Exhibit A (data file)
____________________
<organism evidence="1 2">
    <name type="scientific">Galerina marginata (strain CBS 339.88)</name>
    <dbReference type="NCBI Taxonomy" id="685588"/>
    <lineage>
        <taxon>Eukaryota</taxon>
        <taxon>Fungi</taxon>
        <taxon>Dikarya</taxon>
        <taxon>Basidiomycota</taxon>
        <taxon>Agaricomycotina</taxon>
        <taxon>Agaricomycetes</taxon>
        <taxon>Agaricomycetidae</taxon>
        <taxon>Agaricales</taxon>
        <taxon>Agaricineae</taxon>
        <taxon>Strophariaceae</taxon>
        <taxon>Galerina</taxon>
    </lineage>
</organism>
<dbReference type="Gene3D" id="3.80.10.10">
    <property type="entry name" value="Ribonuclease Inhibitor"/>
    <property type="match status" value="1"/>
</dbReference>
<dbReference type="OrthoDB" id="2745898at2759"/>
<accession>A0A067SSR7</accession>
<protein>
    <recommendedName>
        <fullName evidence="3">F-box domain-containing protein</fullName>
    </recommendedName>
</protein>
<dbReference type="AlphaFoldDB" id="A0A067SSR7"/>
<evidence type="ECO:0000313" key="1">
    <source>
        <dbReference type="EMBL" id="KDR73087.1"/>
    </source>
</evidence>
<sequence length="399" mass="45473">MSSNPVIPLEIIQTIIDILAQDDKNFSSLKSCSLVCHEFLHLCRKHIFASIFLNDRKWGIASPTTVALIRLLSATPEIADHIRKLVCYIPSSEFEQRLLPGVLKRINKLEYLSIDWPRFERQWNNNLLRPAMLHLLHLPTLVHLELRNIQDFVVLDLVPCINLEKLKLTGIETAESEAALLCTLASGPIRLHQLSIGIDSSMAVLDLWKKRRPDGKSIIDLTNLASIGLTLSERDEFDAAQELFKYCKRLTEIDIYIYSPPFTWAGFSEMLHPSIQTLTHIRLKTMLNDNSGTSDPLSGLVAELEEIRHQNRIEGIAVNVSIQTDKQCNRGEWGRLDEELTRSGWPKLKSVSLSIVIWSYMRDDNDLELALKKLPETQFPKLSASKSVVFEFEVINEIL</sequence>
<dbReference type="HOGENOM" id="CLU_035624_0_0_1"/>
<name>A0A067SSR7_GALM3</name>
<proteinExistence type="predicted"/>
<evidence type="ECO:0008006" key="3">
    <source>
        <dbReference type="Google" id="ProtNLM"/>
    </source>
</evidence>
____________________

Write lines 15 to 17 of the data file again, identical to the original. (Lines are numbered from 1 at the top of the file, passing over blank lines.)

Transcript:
        <taxon>Galerina</taxon>
    </lineage>
</organism>